Jul 11 2008
Carmine Iannaccone: “Useable Histories” at SolwayJones
by Shana Nys Dambrot
One enters the room to find about twenty squat and mottled, rough-edged rounded objects resembling large stones scattered around the painted grey concrete floor. They are arranged in a loose constellation of clusters, occasionally touching or partially heaped together but mostly as separate as islands in a stream. The installation evokes the famed Ryoanji Temple rock garden in Kyoto?a triumph of patient attention and asymmetrical balance whose name means Temple of the Peaceful Dragon, and whose minimalist design is often compared to abstract art.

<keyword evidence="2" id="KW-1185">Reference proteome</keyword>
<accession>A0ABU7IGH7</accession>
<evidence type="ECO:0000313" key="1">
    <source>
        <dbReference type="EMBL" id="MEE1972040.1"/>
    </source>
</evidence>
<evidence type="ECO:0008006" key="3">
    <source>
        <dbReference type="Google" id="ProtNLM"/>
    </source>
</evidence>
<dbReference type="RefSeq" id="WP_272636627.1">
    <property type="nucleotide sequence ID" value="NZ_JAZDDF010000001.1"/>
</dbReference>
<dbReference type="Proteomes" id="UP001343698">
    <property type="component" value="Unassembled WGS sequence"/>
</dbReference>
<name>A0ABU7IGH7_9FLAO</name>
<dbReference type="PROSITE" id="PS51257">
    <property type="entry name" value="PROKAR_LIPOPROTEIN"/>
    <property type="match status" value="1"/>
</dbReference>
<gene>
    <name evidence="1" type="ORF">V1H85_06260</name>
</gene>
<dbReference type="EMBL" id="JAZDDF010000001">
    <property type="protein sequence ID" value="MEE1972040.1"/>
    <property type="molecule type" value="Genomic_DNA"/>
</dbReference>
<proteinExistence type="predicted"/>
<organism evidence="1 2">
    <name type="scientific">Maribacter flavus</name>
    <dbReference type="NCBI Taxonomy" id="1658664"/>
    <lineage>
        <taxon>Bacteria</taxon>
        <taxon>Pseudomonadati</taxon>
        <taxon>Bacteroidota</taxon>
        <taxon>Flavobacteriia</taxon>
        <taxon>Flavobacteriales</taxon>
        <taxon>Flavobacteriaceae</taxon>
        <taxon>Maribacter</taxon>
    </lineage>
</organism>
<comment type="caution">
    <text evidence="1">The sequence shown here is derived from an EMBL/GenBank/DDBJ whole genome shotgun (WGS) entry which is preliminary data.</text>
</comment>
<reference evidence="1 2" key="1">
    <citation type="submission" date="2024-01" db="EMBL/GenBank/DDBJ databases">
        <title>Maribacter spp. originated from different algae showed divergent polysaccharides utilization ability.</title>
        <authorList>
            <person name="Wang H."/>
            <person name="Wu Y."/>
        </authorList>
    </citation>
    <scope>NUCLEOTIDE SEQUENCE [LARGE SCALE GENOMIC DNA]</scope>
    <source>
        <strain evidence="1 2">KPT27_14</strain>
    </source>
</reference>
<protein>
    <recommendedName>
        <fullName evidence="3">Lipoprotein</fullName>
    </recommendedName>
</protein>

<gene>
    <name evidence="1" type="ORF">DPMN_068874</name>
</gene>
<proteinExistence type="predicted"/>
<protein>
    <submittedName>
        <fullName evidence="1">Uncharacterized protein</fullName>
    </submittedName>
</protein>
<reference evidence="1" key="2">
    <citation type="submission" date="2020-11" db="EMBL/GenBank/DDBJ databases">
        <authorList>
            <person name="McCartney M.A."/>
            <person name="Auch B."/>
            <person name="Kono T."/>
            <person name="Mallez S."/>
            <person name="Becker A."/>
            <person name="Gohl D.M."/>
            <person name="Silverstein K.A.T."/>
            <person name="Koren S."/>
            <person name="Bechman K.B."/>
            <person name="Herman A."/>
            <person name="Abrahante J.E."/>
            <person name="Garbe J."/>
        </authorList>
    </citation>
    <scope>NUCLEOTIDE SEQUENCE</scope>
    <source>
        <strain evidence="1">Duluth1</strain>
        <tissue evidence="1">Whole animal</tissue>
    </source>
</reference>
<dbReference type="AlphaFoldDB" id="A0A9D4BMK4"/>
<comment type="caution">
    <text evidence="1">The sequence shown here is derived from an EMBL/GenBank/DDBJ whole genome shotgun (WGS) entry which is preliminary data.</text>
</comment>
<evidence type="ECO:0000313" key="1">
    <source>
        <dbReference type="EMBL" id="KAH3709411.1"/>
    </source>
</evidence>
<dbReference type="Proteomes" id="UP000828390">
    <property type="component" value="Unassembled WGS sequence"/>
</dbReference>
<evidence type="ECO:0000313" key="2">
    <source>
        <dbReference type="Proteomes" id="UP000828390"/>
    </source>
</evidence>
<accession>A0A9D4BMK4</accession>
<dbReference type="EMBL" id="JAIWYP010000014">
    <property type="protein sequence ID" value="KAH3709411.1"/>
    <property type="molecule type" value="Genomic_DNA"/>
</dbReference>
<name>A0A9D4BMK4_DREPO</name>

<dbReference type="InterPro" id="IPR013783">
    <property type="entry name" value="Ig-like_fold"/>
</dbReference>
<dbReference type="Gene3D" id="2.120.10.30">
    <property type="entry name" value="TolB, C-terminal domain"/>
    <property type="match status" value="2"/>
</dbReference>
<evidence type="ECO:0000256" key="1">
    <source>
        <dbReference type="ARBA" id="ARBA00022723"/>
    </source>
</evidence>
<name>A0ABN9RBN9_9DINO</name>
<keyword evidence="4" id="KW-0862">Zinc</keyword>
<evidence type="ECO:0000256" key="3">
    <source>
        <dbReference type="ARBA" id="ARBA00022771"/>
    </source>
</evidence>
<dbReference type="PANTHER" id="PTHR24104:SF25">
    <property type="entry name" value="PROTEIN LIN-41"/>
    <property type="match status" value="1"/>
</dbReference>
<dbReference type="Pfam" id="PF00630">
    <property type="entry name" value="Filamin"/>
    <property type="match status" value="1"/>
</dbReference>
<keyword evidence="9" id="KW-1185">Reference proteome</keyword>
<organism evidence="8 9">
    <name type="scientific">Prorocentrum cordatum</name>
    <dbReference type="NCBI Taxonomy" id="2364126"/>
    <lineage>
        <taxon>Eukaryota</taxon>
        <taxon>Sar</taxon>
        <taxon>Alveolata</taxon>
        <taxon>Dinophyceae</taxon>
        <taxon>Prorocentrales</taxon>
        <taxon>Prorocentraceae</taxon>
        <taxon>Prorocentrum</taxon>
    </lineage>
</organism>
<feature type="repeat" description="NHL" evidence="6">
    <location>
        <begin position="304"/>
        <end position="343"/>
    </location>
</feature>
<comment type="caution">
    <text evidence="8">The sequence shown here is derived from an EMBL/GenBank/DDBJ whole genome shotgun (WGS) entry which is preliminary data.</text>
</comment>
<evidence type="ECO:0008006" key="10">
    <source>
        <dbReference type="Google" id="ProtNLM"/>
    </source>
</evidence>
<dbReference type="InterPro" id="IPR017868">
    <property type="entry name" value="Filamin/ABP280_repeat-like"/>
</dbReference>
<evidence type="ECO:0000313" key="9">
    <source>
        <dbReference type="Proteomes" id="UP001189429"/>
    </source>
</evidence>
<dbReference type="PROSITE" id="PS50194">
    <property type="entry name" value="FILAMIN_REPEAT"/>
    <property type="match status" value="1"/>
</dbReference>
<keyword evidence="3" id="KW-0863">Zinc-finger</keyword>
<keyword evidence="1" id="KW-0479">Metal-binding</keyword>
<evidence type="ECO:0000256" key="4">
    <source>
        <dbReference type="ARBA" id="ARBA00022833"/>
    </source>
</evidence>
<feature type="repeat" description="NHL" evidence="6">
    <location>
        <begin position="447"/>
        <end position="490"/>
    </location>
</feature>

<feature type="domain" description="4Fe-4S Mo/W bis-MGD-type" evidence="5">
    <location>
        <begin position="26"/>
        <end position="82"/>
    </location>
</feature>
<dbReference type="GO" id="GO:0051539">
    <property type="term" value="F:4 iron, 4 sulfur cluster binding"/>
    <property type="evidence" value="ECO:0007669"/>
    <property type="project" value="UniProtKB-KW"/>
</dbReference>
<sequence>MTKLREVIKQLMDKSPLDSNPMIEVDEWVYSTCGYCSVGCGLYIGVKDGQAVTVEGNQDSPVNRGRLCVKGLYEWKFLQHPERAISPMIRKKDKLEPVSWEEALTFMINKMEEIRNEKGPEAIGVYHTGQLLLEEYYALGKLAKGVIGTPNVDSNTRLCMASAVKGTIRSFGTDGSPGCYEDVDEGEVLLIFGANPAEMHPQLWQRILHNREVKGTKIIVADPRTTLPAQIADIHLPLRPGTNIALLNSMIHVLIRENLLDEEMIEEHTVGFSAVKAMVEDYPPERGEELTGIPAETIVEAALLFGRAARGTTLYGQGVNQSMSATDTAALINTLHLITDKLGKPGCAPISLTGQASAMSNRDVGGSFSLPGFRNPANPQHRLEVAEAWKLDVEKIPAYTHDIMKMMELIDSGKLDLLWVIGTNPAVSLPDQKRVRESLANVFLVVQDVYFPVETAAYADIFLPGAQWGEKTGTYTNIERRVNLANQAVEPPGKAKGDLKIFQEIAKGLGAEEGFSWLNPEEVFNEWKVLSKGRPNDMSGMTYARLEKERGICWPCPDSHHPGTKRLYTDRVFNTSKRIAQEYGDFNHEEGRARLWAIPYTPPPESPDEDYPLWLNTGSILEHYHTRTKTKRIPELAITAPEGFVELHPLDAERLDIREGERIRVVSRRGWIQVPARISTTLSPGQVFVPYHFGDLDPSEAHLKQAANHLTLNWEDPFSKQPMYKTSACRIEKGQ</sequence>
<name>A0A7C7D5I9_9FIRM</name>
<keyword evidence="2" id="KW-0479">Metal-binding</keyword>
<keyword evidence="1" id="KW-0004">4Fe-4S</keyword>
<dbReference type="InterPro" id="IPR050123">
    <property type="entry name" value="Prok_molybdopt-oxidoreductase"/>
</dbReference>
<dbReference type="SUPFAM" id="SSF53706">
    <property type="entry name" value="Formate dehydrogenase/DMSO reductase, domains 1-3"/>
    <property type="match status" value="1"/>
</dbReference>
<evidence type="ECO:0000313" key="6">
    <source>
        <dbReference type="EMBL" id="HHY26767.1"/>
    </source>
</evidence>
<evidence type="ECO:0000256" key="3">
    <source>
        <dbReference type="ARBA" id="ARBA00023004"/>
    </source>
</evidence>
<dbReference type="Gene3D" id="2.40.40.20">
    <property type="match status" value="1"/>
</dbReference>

The objects in the gallery are of course new sculptures by Los Angeles artist Carmine Iannaccone from the series Eccentric Boulders. Each is either a large (17 x 17 x 9 inches) or small (10 x 10 x 3 inches) polychromed hardwood-plywood metonymy. Put simply, in constructing his forms Iannaccone approximates the processes of nature, linking geological formations to the human body metaphorically while engaging in a related strategy to build the objects themselves. Pursuing a kind of phenomenological anatomy of the earth, he starts with identical templates of different sizes, uses an industrial jigsaw to cut out a number of pieces, arranges them in twisted stacks and layers more or less according to a promotional formula, the laminates them as blocks to hold the forms together and seal their grainy surfaces. After the basics are thus built he then hand-carves each one so they become unique, and finally he paints the uneven surfaces, gesturally, and intuitively approximating the caprice of natural elements and referring to the effects of experience on a person’s countenance. The jagged, intricately (and eccentrically) variegated results have no claim to the illusion of realism, though at a distance the effect holds up. On closer inspection, the reddish striations, bluish haloes, and quietly insistent density of details that reveal themselves expose the artifice of their construction and the evidence of the artist’s hand. But the artist is not just waxing poetic, his efforts also take art history in account, referencing not only idyllic landscape genres but also early modern conceptualism and the return of craftsmanship to the contemporary discourse.
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